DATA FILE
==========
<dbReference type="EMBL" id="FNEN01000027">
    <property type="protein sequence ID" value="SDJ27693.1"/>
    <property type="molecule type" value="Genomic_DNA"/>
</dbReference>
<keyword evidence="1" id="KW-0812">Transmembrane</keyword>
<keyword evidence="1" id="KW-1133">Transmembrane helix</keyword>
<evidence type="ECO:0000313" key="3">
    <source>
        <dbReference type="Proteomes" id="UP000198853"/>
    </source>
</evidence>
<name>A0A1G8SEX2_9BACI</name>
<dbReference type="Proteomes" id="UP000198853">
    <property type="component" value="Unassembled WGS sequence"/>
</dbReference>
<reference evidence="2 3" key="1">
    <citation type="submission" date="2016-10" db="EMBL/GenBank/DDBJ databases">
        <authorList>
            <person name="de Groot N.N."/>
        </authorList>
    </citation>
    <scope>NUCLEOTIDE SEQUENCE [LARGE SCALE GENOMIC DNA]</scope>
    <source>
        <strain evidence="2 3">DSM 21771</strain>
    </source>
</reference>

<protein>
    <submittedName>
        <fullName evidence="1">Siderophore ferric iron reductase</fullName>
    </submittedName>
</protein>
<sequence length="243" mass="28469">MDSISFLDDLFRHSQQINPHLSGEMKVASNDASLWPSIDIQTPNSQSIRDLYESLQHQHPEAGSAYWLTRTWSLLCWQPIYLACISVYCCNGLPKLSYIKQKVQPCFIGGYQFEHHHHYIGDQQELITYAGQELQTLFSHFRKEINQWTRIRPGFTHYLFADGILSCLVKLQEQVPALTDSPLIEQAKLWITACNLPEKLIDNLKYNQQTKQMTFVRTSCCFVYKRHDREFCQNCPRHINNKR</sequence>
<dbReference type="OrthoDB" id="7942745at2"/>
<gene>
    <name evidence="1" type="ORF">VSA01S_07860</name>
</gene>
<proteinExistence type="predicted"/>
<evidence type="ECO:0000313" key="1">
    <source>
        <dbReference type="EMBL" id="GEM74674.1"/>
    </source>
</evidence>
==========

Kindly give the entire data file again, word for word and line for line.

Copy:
<dbReference type="EMBL" id="FNEN01000027">
    <property type="protein sequence ID" value="SDJ27693.1"/>
    <property type="molecule type" value="Genomic_DNA"/>
</dbReference>
<keyword evidence="1" id="KW-0812">Transmembrane</keyword>
<keyword evidence="1" id="KW-1133">Transmembrane helix</keyword>
<evidence type="ECO:0000313" key="3">
    <source>
        <dbReference type="Proteomes" id="UP000198853"/>
    </source>
</evidence>
<name>A0A1G8SEX2_9BACI</name>
<dbReference type="Proteomes" id="UP000198853">
    <property type="component" value="Unassembled WGS sequence"/>
</dbReference>
<reference evidence="2 3" key="1">
    <citation type="submission" date="2016-10" db="EMBL/GenBank/DDBJ databases">
        <authorList>
            <person name="de Groot N.N."/>
        </authorList>
    </citation>
    <scope>NUCLEOTIDE SEQUENCE [LARGE SCALE GENOMIC DNA]</scope>
    <source>
        <strain evidence="2 3">DSM 21771</strain>
    </source>
</reference>

<protein>
    <submittedName>
        <fullName evidence="1">Siderophore ferric iron reductase</fullName>
    </submittedName>
</protein>
<sequence length="243" mass="28469">MDSISFLDDLFRHSQQINPHLSGEMKVASNDASLWPSIDIQTPNSQSIRDLYESLQHQHPEAGSAYWLTRTWSLLCWQPIYLACISVYCCNGLPKLSYIKQKVQPCFIGGYQFEHHHHYIGDQQELITYAGQELQTLFSHFRKEINQWTRIRPGFTHYLFADGILSCLVKLQEQVPALTDSPLIEQAKLWITACNLPEKLIDNLKYNQQTKQMTFVRTSCCFVYKRHDREFCQNCPRHINNKR</sequence>
<dbReference type="OrthoDB" id="7942745at2"/>
<gene>
    <name evidence="1" type="ORF">VSA01S_07860</name>
</gene>
<proteinExistence type="predicted"/>
<evidence type="ECO:0000313" key="1">
    <source>
        <dbReference type="EMBL" id="GEM74674.1"/>
    </source>
</evidence>